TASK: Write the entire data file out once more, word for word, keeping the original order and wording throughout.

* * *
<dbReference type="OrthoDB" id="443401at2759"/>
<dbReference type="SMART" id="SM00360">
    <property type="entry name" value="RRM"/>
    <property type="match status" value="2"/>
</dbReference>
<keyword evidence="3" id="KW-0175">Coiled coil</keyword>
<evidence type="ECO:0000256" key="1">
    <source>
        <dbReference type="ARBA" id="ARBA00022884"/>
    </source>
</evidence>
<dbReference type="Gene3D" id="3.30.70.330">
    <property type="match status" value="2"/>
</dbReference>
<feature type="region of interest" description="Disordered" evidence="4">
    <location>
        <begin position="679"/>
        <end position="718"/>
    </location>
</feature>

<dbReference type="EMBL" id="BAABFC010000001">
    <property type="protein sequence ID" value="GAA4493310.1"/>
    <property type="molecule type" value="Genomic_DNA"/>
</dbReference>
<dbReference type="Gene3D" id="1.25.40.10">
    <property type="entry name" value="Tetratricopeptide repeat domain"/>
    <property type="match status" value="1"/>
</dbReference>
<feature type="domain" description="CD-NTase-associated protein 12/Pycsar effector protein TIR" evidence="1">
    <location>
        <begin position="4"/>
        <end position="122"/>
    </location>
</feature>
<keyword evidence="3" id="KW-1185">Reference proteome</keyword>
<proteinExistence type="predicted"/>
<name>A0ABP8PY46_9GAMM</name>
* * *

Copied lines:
<dbReference type="OrthoDB" id="443401at2759"/>
<dbReference type="SMART" id="SM00360">
    <property type="entry name" value="RRM"/>
    <property type="match status" value="2"/>
</dbReference>
<keyword evidence="3" id="KW-0175">Coiled coil</keyword>
<evidence type="ECO:0000256" key="1">
    <source>
        <dbReference type="ARBA" id="ARBA00022884"/>
    </source>
</evidence>
<dbReference type="Gene3D" id="3.30.70.330">
    <property type="match status" value="2"/>
</dbReference>
<feature type="region of interest" description="Disordered" evidence="4">
    <location>
        <begin position="679"/>
        <end position="718"/>
    </location>
</feature>

<dbReference type="EMBL" id="BAABFC010000001">
    <property type="protein sequence ID" value="GAA4493310.1"/>
    <property type="molecule type" value="Genomic_DNA"/>
</dbReference>
<dbReference type="Gene3D" id="1.25.40.10">
    <property type="entry name" value="Tetratricopeptide repeat domain"/>
    <property type="match status" value="1"/>
</dbReference>
<feature type="domain" description="CD-NTase-associated protein 12/Pycsar effector protein TIR" evidence="1">
    <location>
        <begin position="4"/>
        <end position="122"/>
    </location>
</feature>
<keyword evidence="3" id="KW-1185">Reference proteome</keyword>
<proteinExistence type="predicted"/>
<name>A0ABP8PY46_9GAMM</name>